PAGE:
Witchi Tai To
For once, this month’s post is, literally, a song of the week, one I discovered on Sunday. It’s become such an earworm since then that I felt bound to investigate it. Thanks to a review on excellent The Second Disc reissue review site, I decided to check out the complete singles and B sides of Harpers Bizarre, a US ’60s group who still get played a fair bit and recorded plenty of interesting songs. I’ve grudgingly enjoyed their stuff, much of which seemed to veer rather too close to easy listening, until recently a rather despised genre. The best example of this is their hit version of Feelin’ Groovy which, I now find, features instrumentation from the legendary LA Wrecking Crew.
I played through the 26 tracks in three goes, discovering some pleasures, some forgettable versions of show tunes (‘Anything Goes’ anyone?) and the like. The last few numbers, naturally, were from the group’s decline, and of less interest, but then I heard this song. And, straight away, I had to hear it again. Then I had to find out where it came from.
Witchi Tai To was written by Jim Pepper, a Kaw-Muscogee Native American saxophonist who played in early jazz-fusion groups and later with greats like Paul Motian before dying, aged 50, in 1992. Between 1965 and 1968 he was in a band with guitarist Larry Coryell, Free Spirits, that combined free jazz with Native American music. After Coryell left, the remaining band, briefly, became Everything is Everything. They released one album and one single, Witchi Tai To, an early FM hit, which got to number 69 on the charts in the USA.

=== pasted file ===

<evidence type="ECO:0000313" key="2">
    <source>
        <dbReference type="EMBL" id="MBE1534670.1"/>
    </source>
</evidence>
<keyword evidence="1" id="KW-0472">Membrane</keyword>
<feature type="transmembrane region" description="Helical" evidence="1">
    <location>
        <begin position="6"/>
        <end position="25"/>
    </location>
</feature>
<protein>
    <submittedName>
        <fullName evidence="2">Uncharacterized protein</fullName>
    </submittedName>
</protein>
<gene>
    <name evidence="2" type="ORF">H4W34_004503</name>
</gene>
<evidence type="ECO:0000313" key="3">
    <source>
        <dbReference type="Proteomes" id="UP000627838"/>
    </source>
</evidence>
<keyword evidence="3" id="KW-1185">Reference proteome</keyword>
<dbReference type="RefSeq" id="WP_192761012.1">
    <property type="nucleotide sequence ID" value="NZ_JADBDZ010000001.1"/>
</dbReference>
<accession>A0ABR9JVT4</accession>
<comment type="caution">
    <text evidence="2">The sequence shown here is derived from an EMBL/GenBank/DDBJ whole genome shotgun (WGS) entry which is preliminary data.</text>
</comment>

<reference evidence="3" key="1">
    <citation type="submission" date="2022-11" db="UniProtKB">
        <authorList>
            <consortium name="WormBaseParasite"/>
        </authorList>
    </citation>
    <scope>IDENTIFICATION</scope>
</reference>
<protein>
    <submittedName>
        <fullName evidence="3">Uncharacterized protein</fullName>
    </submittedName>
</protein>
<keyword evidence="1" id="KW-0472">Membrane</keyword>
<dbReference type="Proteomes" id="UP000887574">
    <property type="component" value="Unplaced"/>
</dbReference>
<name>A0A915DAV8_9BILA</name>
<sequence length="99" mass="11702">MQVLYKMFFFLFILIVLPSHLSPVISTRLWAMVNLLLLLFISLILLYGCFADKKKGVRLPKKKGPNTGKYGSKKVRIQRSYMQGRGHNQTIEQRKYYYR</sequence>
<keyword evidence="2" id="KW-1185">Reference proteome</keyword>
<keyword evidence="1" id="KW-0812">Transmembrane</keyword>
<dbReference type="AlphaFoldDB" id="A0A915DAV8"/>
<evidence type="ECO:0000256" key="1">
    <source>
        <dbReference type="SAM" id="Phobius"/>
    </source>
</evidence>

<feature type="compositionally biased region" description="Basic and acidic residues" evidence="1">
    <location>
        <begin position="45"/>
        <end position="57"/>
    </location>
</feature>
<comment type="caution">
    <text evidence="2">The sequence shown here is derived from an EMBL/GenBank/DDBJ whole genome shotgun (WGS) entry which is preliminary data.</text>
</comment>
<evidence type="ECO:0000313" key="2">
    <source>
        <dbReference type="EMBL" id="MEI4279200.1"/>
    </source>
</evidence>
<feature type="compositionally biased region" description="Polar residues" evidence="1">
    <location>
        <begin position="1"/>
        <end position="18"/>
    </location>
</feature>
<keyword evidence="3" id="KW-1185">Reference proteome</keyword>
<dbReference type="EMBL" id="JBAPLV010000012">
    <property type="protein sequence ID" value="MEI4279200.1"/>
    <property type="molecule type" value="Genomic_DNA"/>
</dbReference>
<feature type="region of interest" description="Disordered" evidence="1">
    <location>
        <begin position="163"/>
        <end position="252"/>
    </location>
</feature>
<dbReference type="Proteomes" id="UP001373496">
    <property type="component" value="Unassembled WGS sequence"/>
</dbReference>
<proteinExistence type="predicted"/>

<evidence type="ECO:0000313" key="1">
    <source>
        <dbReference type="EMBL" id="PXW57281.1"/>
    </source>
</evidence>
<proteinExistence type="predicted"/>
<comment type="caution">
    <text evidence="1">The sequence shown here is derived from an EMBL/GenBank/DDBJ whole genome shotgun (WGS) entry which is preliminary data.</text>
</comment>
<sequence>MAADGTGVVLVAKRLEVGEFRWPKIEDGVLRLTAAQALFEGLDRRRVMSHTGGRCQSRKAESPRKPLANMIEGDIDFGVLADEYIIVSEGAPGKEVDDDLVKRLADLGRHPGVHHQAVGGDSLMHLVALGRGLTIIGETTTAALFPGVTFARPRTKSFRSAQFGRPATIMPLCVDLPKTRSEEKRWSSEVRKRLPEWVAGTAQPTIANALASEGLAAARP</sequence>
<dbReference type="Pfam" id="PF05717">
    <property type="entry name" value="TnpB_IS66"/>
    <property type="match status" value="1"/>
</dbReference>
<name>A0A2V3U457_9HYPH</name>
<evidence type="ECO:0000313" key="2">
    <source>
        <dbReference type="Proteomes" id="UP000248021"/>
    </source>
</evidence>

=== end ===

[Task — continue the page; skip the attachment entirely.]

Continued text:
It’s a haunting song, that – according to one story I found online, is based on a chant handed down to Pepper by his grandfather. If anyone can tell me the meaning of the title, I’ll update this post. You can hear the Everything is Everything version here. There’s also a 1983 version by Jim Pepper, which is well worth a listen, as it brings in much more of the jazz and Native American elements that one can feel lurking in the original. The most well known version is by a duo called Brewer and Shipley, who are still around. For me, their rendering (also from 1969) loses something essential, while the Harpers Bizarre single has a mysterious, psychedelic element that lifts it into greatness. But it wasn’t a hit for them and, in 1970, after two years without bothering the charts, they disbanded. Their last album, which this is on, was the first where they played their own instruments. But they had some help. The delicious guitar solo, such an essential part of this but not the other versions, appears to be by a brilliant, young Ry Cooder. Figures.
Update: my old pal Mike Atkinson has a UK single of this, also from 1969, which he informs me was the first single ever released on the Charisma label. It’s by the daftly named Topo D. Bil and features Legs Larry Smith, Roger Ruskin Spear, Chris Squire and Keith Moon among others, and it’s not bad. Not a hit, of course. Listen Legs Larry Smith, Roger Ruskin Spear, Chris Squire and Keith Moon among others. Have a listen. There’s also a version by John Schroder, which is on Spotify, that I was alerted to by Andy Lewis on Twitter. It’s OK, but still misses the sweetness and mystery of the Harpers Bizarre version.